Amazon AWS sent an email today that users using Elasic Load Balancing (ELB) service with SSL certificates should "Rotate" them for precaution (Heartbleed bug).

How exactly do I rotate an ssl certificate?

AWS Original Message: "The OpenSSL project has recently announced a security vulnerability in OpenSSL (which is used within ELB) affecting versions 1.0.1 and 1.0.2 (CVE-2014-0160). While we've mitigated the impact of this issue for the Elastic Load Balancing service, we are writing to you because you have used a custom SSL certificate with one or more of your load balancers. As a precaution, it is our recommendation that you rotate your SSL certificates as soon as possible."

Thanks a lot for the help.


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    I strongly suspect it's shorthand for "replace". Generate a new key, a new CSR, and get it signed to give you a new certificate. – MadHatter Apr 9 '14 at 16:19
  • @MadHatter revoking the old certificate is also an important step, not to be forgotten. – Håkan Lindqvist Apr 9 '14 at 17:01
  • Thanks for the info @MadHatter, that means I'll need to pay for a new certificate then, are you sure there's no way to recreate the private key any other way? – Banzinho Apr 9 '14 at 18:52
  • Yes, I am; if there was an easy way to make a second private key matching a given public key, the whole field of cryptography would be sunk. – MadHatter Apr 9 '14 at 19:01
  • @EstebanEidJordán I don't think you'll have to pay for a brand new cert. Contact your CA if there doesn't seem to be a way to regenerate your private keys via their portal. – Nathan C Apr 9 '14 at 19:04

I think you should check your OpenSSL version, then update it and finally generate a new SSL certificate.

Take a look at this website, you could find useful pieces of information : http://heartbleed.com/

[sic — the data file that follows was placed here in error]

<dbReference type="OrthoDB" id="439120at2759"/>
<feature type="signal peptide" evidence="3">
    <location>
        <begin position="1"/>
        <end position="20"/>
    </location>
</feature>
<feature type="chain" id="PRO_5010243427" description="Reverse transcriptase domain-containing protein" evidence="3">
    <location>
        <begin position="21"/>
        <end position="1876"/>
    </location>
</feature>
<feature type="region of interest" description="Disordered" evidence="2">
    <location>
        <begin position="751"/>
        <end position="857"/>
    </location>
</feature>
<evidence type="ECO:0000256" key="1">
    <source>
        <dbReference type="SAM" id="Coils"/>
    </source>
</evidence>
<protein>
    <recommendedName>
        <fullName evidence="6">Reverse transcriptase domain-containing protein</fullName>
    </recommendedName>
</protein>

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    "Checking the OpenSSL version" doesn't apply, as this relates to AWS ELBs, which are virtual appliances. But the rest I agree with! – MadHatter Apr 9 '14 at 16:40

The reason you received the email is because you uploaded an SSL certificate to the load balancer to handler HTTPS connections. The heartbleed exploitation allows an attacker to gain access to arbitrary memory on the host machine (the ELB before it was patched) which means an attacker could have gotten your private certificate information it used to decrypt the HTTPS connections.

For this reason you should rotate (i believe goDaddy calls it rekey) your certificate and upload a new one in the ELB (now that AWS has patched) so that the old is invalidated so nobody can impersonate you if they previously used the exploit. Your new key will be safe in the ELB.

Now - if you also use backend SSL (between the ELB and your hosts) you will need to make sure that the backend hosts are running patched versions of openSSL and the keys used in the backend communication are also rotated. How you do this depends on the OS / Distribution and there are many articles to help secure your systems directly from heartbleed.

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